Can young people today in any country feel at all sure on what continent or continents their grandchildren will be born? Which is the more effective way for them to improve their grandchildren’s chances in life — to stretch their boundaries by war, or aim at making life good everywhere? (When answering that question, keep in mind that mankind spends more on arms each year than it spends on improving the equipment with which we do the world’s work.) Which should you aim to leave your children, a green planet where they can grow things, or a wheelbarrow full of green paper in an inflation-wracked and radiation-poisoned world of post-war scarcity?
What Good Is War?
How enduring is victory anyway? Is it the victors of the last world war or the losers, who have the advantage in today’s world market? Did the Civil War settle where American jobs would be moving now?
Has it been military victory that has shaped history? Or rather has it been the mix of climate, inventions, the social practices, scientific developments, and the social struggles that have gone on inside the nations?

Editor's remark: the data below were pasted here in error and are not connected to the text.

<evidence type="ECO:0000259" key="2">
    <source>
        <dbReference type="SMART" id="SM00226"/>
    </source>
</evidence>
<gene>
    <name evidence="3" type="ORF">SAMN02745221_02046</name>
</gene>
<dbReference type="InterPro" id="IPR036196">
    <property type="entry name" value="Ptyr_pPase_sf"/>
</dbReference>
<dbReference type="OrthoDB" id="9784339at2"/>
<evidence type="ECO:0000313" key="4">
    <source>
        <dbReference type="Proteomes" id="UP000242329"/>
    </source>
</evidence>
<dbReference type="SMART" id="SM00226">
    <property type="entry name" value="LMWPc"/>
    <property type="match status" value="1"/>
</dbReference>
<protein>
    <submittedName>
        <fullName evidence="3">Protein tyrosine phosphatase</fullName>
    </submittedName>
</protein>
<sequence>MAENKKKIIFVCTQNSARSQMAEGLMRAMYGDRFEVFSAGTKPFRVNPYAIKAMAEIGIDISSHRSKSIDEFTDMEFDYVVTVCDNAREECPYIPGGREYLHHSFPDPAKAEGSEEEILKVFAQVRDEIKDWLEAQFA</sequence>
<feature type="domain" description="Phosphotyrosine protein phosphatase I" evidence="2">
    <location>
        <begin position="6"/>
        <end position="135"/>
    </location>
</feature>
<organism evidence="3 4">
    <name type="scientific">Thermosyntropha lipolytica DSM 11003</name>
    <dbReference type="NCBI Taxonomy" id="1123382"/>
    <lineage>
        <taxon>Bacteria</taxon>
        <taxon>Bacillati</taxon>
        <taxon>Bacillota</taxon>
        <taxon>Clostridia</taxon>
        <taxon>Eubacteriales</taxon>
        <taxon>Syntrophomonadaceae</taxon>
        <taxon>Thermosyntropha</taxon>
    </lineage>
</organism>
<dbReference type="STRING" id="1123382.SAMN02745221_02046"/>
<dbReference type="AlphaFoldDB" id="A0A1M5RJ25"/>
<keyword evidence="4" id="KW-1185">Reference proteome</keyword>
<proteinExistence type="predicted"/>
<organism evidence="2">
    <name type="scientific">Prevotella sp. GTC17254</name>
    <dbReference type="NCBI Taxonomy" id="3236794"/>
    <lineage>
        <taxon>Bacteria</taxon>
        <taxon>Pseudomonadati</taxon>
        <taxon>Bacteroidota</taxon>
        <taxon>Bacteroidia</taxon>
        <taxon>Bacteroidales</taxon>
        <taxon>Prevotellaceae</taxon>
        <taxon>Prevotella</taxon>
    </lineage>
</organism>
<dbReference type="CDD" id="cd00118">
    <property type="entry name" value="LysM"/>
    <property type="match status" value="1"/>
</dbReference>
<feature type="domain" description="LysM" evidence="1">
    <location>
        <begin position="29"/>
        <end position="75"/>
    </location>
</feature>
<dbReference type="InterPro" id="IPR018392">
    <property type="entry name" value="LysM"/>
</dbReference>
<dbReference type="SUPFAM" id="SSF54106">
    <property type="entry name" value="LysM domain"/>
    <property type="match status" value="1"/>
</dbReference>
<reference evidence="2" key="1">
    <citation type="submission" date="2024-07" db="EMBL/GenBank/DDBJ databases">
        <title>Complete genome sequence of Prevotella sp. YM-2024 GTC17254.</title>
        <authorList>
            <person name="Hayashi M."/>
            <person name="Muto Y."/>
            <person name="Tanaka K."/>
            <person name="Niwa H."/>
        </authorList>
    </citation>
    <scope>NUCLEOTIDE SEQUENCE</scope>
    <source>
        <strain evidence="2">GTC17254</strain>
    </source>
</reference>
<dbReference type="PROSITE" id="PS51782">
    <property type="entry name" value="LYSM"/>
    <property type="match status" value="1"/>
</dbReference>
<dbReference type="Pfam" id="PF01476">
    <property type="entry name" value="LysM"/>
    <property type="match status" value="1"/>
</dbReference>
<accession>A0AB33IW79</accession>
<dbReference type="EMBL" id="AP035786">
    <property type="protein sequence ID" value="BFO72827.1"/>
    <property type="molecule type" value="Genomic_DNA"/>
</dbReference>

Can there be winners in World War Three?
A Union Approach
Do you expect that workers in other countries are likely to attack you on their own initiative? Or do you expect that if they attack you it will be because their rulers have told them to? And because they fear that if they do not attack you, you will get them first?
Isn’t this like the situation workers face in an unorganized industry? And something we need to deal with in the same way? The upper crust has kept us at heel by making us distrust each other across the work bench, and now, across the ocean. The obvious remedy is to build union solidarity on the same scale.
If some ruler abroad wants to seize the place where you work, he will have to occupy it with troops drawn from his work force. Will he dare do this if your ways of life will inoculate them with democracy and vigorous rank-and-file resistance? If you practice militant unionism on the job, if you practice democracy and respect for your fellow workers on the shop floor and in daily life, will he risk letting his obedient forces mingle with you? But if you are obedient workers, unorganized or practicing little democracy in your union, you surely tempt him to invade you and exploit you. If you build militant unionism, any dictator will no more want to occupy your home and your workplace than he would want to thrust his hand into a hornets’ nest.